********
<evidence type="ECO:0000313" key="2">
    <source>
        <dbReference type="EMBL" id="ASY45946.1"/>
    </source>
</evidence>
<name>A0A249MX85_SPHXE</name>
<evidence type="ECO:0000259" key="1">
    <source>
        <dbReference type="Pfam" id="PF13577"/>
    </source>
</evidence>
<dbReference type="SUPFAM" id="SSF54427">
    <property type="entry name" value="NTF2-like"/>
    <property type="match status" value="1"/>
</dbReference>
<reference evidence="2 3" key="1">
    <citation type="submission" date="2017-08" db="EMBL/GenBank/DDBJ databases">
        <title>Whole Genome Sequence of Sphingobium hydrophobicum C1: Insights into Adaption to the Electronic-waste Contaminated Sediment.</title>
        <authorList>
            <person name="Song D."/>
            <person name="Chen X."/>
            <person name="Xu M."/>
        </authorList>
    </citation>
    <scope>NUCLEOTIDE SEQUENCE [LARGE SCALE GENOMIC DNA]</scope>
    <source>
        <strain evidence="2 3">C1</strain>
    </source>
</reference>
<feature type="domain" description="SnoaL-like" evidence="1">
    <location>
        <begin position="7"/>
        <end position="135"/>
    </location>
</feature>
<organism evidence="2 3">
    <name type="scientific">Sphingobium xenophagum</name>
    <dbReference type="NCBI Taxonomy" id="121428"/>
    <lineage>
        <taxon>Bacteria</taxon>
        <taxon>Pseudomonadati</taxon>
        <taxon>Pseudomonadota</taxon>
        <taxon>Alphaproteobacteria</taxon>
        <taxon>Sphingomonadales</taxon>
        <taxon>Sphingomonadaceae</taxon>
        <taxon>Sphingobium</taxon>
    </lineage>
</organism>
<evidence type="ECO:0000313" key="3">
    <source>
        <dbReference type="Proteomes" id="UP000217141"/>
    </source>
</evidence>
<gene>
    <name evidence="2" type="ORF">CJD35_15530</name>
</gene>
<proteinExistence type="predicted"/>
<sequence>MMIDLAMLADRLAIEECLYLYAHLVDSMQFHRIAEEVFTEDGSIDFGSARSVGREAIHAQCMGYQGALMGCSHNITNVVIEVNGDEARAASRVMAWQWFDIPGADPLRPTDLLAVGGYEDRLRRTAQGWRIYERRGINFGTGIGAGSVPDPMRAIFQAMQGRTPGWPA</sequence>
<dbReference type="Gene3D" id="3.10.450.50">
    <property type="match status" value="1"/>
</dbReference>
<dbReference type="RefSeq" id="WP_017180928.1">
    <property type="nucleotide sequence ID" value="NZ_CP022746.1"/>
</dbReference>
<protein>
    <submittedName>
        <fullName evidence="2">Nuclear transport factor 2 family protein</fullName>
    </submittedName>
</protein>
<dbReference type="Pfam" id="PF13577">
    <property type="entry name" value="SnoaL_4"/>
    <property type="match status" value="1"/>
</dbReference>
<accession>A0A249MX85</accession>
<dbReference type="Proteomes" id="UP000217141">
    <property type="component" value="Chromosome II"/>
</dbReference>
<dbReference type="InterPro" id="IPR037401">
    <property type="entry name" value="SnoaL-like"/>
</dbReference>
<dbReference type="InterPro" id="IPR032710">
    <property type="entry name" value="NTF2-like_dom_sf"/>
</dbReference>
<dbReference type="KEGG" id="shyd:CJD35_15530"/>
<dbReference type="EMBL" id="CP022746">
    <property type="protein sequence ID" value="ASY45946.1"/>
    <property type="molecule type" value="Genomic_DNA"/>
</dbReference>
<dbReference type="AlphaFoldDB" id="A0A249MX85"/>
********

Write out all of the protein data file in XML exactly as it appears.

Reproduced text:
<evidence type="ECO:0000313" key="2">
    <source>
        <dbReference type="EMBL" id="ASY45946.1"/>
    </source>
</evidence>
<name>A0A249MX85_SPHXE</name>
<evidence type="ECO:0000259" key="1">
    <source>
        <dbReference type="Pfam" id="PF13577"/>
    </source>
</evidence>
<dbReference type="SUPFAM" id="SSF54427">
    <property type="entry name" value="NTF2-like"/>
    <property type="match status" value="1"/>
</dbReference>
<reference evidence="2 3" key="1">
    <citation type="submission" date="2017-08" db="EMBL/GenBank/DDBJ databases">
        <title>Whole Genome Sequence of Sphingobium hydrophobicum C1: Insights into Adaption to the Electronic-waste Contaminated Sediment.</title>
        <authorList>
            <person name="Song D."/>
            <person name="Chen X."/>
            <person name="Xu M."/>
        </authorList>
    </citation>
    <scope>NUCLEOTIDE SEQUENCE [LARGE SCALE GENOMIC DNA]</scope>
    <source>
        <strain evidence="2 3">C1</strain>
    </source>
</reference>
<feature type="domain" description="SnoaL-like" evidence="1">
    <location>
        <begin position="7"/>
        <end position="135"/>
    </location>
</feature>
<organism evidence="2 3">
    <name type="scientific">Sphingobium xenophagum</name>
    <dbReference type="NCBI Taxonomy" id="121428"/>
    <lineage>
        <taxon>Bacteria</taxon>
        <taxon>Pseudomonadati</taxon>
        <taxon>Pseudomonadota</taxon>
        <taxon>Alphaproteobacteria</taxon>
        <taxon>Sphingomonadales</taxon>
        <taxon>Sphingomonadaceae</taxon>
        <taxon>Sphingobium</taxon>
    </lineage>
</organism>
<evidence type="ECO:0000313" key="3">
    <source>
        <dbReference type="Proteomes" id="UP000217141"/>
    </source>
</evidence>
<gene>
    <name evidence="2" type="ORF">CJD35_15530</name>
</gene>
<proteinExistence type="predicted"/>
<sequence>MMIDLAMLADRLAIEECLYLYAHLVDSMQFHRIAEEVFTEDGSIDFGSARSVGREAIHAQCMGYQGALMGCSHNITNVVIEVNGDEARAASRVMAWQWFDIPGADPLRPTDLLAVGGYEDRLRRTAQGWRIYERRGINFGTGIGAGSVPDPMRAIFQAMQGRTPGWPA</sequence>
<dbReference type="Gene3D" id="3.10.450.50">
    <property type="match status" value="1"/>
</dbReference>
<dbReference type="RefSeq" id="WP_017180928.1">
    <property type="nucleotide sequence ID" value="NZ_CP022746.1"/>
</dbReference>
<protein>
    <submittedName>
        <fullName evidence="2">Nuclear transport factor 2 family protein</fullName>
    </submittedName>
</protein>
<dbReference type="Pfam" id="PF13577">
    <property type="entry name" value="SnoaL_4"/>
    <property type="match status" value="1"/>
</dbReference>
<accession>A0A249MX85</accession>
<dbReference type="Proteomes" id="UP000217141">
    <property type="component" value="Chromosome II"/>
</dbReference>
<dbReference type="InterPro" id="IPR037401">
    <property type="entry name" value="SnoaL-like"/>
</dbReference>
<dbReference type="InterPro" id="IPR032710">
    <property type="entry name" value="NTF2-like_dom_sf"/>
</dbReference>
<dbReference type="KEGG" id="shyd:CJD35_15530"/>
<dbReference type="EMBL" id="CP022746">
    <property type="protein sequence ID" value="ASY45946.1"/>
    <property type="molecule type" value="Genomic_DNA"/>
</dbReference>
<dbReference type="AlphaFoldDB" id="A0A249MX85"/>